By Irina Slav
Say what you will about offshore oil and gas exploration, but it’s still alive and kicking—high production costs and all. The latest demonstration of the viability of deepwater projects, even in the post-2014 oil industry era, comes from none other than Brazil.
On Wednesday, the country’s National Petroleum Agency put 287 oil and gas blocks up for auction, and only 37 found buyers. Too few, it might seem at first. But the proceeds came in at more than US$1.2 billion—a hefty share of this pledged by heavyweight Exxon. The NPA’s expectations for the proceeds were much more modest, at $157 million.
The 287 blocks auctioned are just the first portion of a number of deposits that hold an estimated 10 billion barrels of crude in proven reserves. No wonder, then, that as many as 30 companies took part in the bidding round—the first of a total nine rounds, to take place between now and 2019.
The auction was closely watched as a gauge of sentiment towards Brazilian oil exploration projects after a decade of Petrobras’ reign in the country’s continental shelf. After the oil price collapse and a huge corruption scandal, Petrobras has struggled to stay afloat, let alone find the billions of investments needed to develop new deposits.
Some Big Oil majors are already in Brazil, including Statoil, Shell, and Total. The Norwegian state oil company is developing the Carcara field—part of the prolific Santos Basin. Shell is a strategic partner of Petrobras in the pre-salt layer, holding minority interests in the Libra and Lula fields and in other areas such as Sapinhoá, Lapa, and Iara, all of which are located in the Santos Basin. Total is partner of Shell, Petrobras, and CNPC in the Libra field, also in the Santos Basin and considered one of the biggest offshore discoveries in the Brazilian pre-salt zone.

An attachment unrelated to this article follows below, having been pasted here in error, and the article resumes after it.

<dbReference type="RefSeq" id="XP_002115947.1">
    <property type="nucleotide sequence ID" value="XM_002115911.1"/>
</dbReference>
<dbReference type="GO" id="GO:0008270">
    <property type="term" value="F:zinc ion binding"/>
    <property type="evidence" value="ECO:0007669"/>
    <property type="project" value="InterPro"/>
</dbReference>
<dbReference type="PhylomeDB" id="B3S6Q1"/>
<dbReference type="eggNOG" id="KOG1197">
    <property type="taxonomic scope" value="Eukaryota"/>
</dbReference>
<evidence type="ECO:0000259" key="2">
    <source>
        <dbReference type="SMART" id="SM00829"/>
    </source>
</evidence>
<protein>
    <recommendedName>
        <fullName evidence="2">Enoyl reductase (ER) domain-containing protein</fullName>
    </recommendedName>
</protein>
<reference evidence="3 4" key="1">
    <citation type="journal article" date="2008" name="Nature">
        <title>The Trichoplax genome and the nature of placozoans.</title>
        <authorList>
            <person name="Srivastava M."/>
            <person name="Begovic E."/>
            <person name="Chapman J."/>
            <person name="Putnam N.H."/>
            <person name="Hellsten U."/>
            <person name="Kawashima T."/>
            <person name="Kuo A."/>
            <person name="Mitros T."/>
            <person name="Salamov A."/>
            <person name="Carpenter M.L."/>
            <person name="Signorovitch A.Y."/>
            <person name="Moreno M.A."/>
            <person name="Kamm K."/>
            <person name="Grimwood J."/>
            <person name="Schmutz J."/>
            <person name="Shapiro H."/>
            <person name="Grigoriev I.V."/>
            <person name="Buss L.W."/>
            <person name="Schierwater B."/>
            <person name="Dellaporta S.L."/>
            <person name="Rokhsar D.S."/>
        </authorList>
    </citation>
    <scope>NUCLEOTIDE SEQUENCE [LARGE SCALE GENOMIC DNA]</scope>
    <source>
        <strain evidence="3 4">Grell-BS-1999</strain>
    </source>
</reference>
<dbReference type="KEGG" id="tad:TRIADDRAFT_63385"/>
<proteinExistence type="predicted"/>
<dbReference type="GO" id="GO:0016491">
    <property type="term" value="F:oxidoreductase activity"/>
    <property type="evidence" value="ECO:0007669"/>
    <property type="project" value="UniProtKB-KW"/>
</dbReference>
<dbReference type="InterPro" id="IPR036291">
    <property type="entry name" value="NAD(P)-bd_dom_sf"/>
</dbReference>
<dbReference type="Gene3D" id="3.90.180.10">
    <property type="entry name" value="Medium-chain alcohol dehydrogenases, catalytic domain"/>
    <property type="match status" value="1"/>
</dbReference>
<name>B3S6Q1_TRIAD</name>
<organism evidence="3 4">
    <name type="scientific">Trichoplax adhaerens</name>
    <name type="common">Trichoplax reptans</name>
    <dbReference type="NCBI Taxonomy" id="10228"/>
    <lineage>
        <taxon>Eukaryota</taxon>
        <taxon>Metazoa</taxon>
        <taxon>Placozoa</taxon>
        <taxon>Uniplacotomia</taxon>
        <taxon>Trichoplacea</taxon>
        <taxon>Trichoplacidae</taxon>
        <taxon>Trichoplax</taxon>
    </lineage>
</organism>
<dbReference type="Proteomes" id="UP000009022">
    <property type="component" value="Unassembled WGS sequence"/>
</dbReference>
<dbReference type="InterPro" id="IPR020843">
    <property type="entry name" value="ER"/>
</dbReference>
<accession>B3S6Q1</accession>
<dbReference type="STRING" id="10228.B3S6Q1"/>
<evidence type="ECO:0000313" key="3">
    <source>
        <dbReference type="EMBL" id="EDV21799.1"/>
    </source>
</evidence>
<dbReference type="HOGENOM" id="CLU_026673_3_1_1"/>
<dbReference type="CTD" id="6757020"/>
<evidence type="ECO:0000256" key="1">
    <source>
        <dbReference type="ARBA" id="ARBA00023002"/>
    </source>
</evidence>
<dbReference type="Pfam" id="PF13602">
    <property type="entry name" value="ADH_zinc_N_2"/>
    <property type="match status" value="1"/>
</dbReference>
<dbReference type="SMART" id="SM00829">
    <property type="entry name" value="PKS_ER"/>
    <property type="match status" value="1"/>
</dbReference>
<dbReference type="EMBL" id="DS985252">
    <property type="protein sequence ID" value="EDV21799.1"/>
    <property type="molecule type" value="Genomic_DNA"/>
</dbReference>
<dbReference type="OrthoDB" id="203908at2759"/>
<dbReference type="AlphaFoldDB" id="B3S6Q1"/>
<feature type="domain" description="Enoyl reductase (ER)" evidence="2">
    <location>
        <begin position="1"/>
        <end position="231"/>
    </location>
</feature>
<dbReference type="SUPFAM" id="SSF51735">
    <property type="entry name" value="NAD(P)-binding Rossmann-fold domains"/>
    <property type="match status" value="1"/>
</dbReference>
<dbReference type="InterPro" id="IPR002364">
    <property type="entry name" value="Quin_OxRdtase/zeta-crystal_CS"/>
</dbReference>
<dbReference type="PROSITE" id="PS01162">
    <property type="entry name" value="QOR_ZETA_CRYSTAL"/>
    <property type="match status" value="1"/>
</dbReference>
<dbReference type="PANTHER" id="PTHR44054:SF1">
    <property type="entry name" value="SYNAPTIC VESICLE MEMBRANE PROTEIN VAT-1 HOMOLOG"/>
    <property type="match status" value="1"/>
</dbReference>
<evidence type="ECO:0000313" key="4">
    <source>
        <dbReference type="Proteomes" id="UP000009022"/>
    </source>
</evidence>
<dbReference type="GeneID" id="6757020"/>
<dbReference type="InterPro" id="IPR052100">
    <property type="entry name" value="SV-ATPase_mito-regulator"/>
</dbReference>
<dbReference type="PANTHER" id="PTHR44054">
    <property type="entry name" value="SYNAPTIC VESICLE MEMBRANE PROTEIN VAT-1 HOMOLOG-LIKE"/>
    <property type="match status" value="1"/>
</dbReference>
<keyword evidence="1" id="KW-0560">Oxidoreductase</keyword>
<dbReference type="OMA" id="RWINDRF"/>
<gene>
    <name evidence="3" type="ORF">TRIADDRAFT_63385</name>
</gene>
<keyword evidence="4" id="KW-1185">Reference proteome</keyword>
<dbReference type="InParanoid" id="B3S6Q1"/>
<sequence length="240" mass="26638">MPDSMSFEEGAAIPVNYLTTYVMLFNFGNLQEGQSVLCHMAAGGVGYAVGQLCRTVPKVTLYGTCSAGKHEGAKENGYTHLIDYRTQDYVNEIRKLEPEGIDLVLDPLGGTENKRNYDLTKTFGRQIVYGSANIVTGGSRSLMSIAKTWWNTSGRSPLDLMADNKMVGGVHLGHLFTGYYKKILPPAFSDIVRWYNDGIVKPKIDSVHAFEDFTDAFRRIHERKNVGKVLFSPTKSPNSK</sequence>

Exxon will now join these fellow supermajors in the Brazilian shelf, partnering with Petrobras on six of the ten licenses it won. This should be indication enough that Brazil’s deposits hold enough appeal for an industry that has suffered a worrying shortage of new discoveries in the last few years. Wood Mackenzie estimated the capital spending cuts for the global oil and gas industry at a stunning $1 trillion, and that estimate was made in the middle of last year.
Brazil’s latest bidding round was a guaranteed success, whatever the expectations of the NPA. The country’s new government declared its support for more foreign investments. The country is relatively stable. Finally, there just aren’t a lot of choices out there—certainly not with reserves this big.
The Arctic, for example, has the reserves, but the harsh weather conditions there—and the additional costs of development they’ll undoubtedly incur—make it seriously unappealing. The U.S. shale patch also has the reserves, but it’s already crowded and production prices are already comparable with some offshore developments.
Brazil seems to be something of a Goldilocks oil industry location, although Mexico and Argentina are breathing down its neck with relaxed foreign investment tax regimes and incentives, and with estimates of huge reserves.
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